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Collier County Primary Election Recap

Election 2020

In this post, I recap Collier County primary election results of the races and referenda on voters’ August 2020 ballots.

Voter Turnout and the Election Experience

Florida and Collier County saw strong voter turnout despite the challenges of conducting elections during a pandemic and fears about mail voting.

Ballots were cast by 28% of eligible voters statewide, up from 27% in 2018, according to Florida Division of Elections unofficial election night results.  (Turnout is always lower for primary elections. In the 2018 general elections, turnout in Florida was 63%.)

In Collier County, ballots were cast by 36% of eligible voters, up from 34% in 2018, according to the Collier Supervisor of Elections preliminary returns. (Turnout in Collier’s 2018 general elections jumped to 74%.)

Elections offices told The News-Press they had no issues with long lines, breaches of social distancing rules or overburdened poll workers. Visits by reporters to polling stations throughout Lee and Collier counties confirmed those reports.

However, a Facebook post alleging voter intimidation at a North Naples voting site prompted the Collier County Democratic Party to call upon Supervisor of Elections Jennifer Edwards “to institute better training and more vigilant supervision.”

Congressional District 19

Byron Donalds

Current State House District 80 Representative Byron Donalds was the winner in the crowded Republican Congressional District 19 primary, despite “last-minute fake news dirty trickery” in “one of the nastiest primaries in Florida this year.”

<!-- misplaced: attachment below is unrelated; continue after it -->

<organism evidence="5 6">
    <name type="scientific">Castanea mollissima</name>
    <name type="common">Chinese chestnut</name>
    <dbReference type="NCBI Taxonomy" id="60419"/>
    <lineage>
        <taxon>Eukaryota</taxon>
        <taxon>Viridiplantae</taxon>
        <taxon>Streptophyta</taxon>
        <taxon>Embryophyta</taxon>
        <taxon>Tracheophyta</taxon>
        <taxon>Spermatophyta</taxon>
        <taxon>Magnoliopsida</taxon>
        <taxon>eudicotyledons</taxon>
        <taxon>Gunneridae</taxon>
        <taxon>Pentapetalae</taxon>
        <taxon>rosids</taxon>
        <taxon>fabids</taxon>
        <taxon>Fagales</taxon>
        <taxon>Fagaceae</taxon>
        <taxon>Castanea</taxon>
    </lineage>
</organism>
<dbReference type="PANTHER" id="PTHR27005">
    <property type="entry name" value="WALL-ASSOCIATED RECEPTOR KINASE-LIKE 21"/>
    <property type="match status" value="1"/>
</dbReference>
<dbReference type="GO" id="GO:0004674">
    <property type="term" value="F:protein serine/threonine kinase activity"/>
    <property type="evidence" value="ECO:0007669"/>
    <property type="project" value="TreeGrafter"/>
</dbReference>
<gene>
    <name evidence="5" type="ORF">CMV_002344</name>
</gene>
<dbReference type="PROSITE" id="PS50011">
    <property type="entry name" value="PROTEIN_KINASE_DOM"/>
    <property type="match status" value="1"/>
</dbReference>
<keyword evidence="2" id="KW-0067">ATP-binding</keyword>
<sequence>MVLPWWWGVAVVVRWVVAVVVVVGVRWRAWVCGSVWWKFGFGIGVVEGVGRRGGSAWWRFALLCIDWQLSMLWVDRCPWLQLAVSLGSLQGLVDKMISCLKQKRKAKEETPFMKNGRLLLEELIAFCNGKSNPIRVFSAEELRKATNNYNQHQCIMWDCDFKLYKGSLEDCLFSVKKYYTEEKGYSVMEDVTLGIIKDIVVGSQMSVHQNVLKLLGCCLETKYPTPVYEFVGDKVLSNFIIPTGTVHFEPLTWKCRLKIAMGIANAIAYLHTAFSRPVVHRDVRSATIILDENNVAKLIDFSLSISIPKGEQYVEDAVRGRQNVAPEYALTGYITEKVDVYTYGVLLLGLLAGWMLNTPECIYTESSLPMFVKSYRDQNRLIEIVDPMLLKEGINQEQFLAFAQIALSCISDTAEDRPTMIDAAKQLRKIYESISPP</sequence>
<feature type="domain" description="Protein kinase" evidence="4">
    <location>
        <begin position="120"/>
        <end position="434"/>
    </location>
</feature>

In the end, Donalds beat fellow state representative Dane Eagle, his closest opponent, by 774 votes. Donalds received 22.6% of the vote, Eagle had 21.85%, Casey Asker received 19.99% and William Figlesthaler got 18.35%. The other five candidates combined received the remaining 17.21% of the votes.

Because this was the most hotly-contested, expensive and nasty race in Southwest Florida, it received more press coverage than any other. For example:

Unlike Askar and Figlesthaler, who came in third and fourth, respectively, neither Donalds nor Eagle funded their own races. Donalds benefitted from the spending of the Club for Growth Action PAC, which invested heavily in the District 19 race.

Cindy Banyai
Cindy Banyai

In the Democratic primary, FGCU adjunct professor and consultant Cindy Banyai received 57.55% of the votes, beating David Holden, who received 42.45% of the votes.

Donalds and Banyai will face off in November.


State House District 80

Lauren Melo
Lauren Melo

Naples Area Board of Realtors chair Lauren Melo was the winner in the three-way Republican primary race for the State House District 80 seat with 58.23% of the votes. Drew-Montez Clark and Victor Dotres received 30.43% and 11.33% respectively.

Melo had been endorsed by state representatives Byron Donalds, who currently holds the seat, and Bob Rommel, as well as state senator Kathleen Passidomo.

Melo will face Democrat Laura Novosad in November.

State House District 105

Maureen Porras
Maureen Porras

Immigration attorney Maureen Porras won the Democratic primary with 64.04% of the vote to Javier Estevez’s 35.06%.